The Girl With The Skeleton In Her Closet

Trigger warning: Eating disorders

Her skeleton in the closet wasn’t hidden to all, but it was to most. Her skeleton in the closet was, well, a skeleton.

Oh no, she wasn’t a murderer; I’m not going to lead you on and have you wonder how she got away with hiding a body in her closet, how she could shave stood the stench of decay. It was a different sort of skeleton in her closet.

It was her. Well, more so the ideal version of her in her mind, and only on some days. Even on the days when it was far from the ideal her in her mind, there was rarely a desire to get rid of the skeleton and clean up the cobwebs forming within it.

As time went on and she noticed the thoughts of the skeleton coming into her mind day in and day out, she grew frustrated. Every moment of every day the thoughts intruded on her relationships, hobbies, and moments of peace. The thoughts became behaviors. The thoughts became her enemies and her best friends. I just want it to be over, she thought. I need it to be over or else I’ll be over.

Slowly she forced herself to open the curtains in the room that held the closet, little by little letting some sunshine in. Squinting as if might be a bad decision, a terrible mistake she would regret. Although it was scary, in time, the whole room was enveloped in light.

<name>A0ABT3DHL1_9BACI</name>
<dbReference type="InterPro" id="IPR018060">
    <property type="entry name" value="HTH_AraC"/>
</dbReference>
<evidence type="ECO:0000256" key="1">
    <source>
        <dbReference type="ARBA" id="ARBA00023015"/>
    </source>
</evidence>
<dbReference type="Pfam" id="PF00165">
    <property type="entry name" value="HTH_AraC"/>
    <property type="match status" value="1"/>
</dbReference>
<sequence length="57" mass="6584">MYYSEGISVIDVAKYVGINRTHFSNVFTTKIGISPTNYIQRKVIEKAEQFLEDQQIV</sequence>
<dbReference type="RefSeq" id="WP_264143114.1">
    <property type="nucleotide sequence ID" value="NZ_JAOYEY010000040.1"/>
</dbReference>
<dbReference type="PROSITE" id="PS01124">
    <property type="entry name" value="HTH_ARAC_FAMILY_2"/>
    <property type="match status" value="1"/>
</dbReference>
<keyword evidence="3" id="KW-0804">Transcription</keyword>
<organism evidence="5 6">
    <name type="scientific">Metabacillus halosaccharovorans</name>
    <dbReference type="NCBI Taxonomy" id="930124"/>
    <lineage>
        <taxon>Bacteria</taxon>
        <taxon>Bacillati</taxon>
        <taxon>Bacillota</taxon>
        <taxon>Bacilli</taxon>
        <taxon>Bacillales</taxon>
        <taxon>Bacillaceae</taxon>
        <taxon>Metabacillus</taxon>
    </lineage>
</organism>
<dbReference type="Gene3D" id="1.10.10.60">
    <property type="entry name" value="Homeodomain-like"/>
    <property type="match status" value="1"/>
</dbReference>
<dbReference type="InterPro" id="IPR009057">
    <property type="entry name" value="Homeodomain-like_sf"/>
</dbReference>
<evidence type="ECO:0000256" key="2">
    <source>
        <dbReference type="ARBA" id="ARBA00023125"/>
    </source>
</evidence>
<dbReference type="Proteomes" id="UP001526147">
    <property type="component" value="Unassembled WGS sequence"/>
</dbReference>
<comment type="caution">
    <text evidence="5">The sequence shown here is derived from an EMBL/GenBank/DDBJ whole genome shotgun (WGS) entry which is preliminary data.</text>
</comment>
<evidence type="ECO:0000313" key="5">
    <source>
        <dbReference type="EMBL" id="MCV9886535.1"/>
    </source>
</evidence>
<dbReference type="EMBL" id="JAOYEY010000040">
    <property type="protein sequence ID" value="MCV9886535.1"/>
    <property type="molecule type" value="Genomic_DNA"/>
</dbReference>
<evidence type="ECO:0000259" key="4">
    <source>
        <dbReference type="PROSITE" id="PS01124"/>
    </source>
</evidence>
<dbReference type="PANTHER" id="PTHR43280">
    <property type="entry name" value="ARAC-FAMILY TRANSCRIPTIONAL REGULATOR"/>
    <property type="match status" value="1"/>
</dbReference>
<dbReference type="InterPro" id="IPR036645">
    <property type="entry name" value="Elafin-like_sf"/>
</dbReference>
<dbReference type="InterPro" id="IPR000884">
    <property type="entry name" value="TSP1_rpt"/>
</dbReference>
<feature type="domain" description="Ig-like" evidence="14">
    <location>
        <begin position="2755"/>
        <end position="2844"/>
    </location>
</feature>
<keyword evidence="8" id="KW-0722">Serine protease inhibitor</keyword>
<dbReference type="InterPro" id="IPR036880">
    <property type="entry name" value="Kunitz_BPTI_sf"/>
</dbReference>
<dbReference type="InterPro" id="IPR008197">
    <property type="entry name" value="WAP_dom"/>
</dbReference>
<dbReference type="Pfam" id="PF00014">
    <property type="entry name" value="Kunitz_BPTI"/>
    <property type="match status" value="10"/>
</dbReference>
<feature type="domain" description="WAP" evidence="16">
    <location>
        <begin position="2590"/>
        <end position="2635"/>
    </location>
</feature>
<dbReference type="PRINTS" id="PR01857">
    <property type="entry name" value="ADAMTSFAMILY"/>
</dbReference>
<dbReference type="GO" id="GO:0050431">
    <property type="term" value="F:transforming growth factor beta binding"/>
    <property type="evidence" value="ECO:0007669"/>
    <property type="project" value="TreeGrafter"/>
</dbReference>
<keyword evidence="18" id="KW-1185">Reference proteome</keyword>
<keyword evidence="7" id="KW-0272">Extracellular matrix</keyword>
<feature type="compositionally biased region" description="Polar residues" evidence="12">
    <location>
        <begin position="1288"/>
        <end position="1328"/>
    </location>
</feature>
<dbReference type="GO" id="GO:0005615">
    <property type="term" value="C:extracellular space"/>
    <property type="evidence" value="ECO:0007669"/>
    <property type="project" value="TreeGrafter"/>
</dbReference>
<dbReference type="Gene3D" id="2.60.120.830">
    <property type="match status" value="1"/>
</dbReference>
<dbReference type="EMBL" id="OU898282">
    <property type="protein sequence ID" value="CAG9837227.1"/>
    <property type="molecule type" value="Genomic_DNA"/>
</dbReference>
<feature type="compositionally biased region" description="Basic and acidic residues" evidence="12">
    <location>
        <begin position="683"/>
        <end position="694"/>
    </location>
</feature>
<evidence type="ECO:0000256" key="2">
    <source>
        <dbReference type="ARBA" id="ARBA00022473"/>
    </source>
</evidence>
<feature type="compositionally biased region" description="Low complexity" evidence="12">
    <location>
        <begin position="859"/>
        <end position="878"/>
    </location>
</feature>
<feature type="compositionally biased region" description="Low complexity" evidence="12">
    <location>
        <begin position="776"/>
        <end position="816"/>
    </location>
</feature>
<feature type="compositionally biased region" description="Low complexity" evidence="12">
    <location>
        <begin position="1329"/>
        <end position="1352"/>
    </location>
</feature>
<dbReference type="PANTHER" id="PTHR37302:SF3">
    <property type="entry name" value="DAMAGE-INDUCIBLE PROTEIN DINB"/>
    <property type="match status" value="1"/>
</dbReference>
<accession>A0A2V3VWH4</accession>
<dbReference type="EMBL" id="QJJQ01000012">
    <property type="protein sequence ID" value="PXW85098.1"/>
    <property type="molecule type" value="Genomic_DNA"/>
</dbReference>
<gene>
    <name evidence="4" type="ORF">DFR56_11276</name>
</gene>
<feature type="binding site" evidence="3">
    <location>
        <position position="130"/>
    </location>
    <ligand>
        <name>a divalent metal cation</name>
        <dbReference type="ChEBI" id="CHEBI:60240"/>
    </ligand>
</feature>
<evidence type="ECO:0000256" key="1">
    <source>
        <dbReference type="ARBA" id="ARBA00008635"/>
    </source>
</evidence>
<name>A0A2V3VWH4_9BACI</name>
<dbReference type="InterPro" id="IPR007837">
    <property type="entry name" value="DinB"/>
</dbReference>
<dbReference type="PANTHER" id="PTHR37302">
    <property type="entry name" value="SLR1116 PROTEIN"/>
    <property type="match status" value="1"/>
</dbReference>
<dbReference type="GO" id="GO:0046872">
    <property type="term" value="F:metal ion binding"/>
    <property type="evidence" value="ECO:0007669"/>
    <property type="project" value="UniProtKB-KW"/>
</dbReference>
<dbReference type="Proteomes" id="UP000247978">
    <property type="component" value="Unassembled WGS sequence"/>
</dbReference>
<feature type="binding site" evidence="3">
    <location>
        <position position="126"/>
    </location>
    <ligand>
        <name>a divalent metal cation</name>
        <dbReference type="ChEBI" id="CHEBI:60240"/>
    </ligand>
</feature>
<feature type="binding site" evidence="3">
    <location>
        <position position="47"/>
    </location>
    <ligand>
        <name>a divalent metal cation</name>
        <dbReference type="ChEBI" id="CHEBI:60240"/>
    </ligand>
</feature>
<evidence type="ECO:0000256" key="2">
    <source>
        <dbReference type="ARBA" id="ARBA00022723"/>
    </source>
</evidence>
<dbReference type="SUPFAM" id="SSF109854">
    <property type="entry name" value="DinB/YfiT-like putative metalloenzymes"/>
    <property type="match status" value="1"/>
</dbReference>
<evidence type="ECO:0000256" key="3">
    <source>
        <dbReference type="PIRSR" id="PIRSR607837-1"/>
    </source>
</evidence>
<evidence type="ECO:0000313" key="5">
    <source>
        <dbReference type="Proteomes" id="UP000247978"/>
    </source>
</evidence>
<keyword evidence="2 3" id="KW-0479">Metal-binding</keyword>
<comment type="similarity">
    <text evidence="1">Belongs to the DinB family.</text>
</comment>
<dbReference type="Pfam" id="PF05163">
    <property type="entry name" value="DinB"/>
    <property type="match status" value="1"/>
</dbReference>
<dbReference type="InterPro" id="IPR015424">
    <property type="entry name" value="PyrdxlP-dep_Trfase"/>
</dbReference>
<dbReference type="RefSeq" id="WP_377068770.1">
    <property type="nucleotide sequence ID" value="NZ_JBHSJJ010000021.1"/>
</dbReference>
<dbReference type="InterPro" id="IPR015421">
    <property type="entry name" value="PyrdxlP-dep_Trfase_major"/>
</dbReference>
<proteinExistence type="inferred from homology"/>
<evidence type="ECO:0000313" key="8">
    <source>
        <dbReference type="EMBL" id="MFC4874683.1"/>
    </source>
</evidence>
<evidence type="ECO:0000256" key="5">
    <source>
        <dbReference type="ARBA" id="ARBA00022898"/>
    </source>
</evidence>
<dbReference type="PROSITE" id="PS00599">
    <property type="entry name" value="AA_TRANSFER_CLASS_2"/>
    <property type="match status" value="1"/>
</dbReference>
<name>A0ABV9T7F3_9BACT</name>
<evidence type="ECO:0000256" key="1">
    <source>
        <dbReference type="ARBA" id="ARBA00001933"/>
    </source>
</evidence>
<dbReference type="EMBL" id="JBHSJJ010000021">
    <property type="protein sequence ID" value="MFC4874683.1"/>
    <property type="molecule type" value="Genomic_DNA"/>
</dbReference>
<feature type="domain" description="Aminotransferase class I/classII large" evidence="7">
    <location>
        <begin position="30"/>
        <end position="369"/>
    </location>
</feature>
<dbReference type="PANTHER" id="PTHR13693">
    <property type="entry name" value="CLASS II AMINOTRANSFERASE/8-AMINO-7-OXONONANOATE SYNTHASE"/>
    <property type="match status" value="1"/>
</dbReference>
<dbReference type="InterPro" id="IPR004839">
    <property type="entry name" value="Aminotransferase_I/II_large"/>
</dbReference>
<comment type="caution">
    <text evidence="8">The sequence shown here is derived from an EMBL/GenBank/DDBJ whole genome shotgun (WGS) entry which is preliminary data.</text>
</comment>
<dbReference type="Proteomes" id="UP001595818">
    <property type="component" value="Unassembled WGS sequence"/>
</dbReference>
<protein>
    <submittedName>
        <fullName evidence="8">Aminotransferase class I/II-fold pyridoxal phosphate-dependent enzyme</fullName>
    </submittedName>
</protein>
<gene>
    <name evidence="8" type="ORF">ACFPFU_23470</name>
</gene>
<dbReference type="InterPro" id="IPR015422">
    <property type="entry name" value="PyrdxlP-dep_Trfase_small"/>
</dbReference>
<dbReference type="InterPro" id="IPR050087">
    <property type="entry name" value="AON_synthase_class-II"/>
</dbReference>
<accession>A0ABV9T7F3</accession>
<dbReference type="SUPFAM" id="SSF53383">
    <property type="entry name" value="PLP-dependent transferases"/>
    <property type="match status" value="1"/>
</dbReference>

Now, even though the room was bright, the closet door stayed shut tight for quite a while. Sometimes others would try to pry it open but the padlock she had placed wouldn’t budge. Just like Excalibur, one and only one could release it.

Some days the curtains would get closed part way again. She urged herself to resist the urge to shutter the windows and throw away the key for good. Then, as life blossomed around her and she found strength to keep the windows open, she decided to tackle the closet.

There were ups and downs and ins and outs and lefts and rights but she kept at it. Time passed slowly and then fast.

Finally, the door to the closet was wide open, the skeleton thrown away, and the dirt and dust bunnies swept into the bin. She had released this romanticized yet awful version of herself she so desired. She allowed herself to eat. She allowed herself to nourish her body. She allowed herself to rest. She allowed her body to soften, for the sharp edges of her bones be padded by flesh. She finally let the desire to be good at anorexia fade away.

Although she sometimes pictured that skeleton when she went to pick out a sundress or a pair of jeans, she promised herself not to dig it out of the dumpster and let it back in. She was free—not every moment, not every day, but free enough.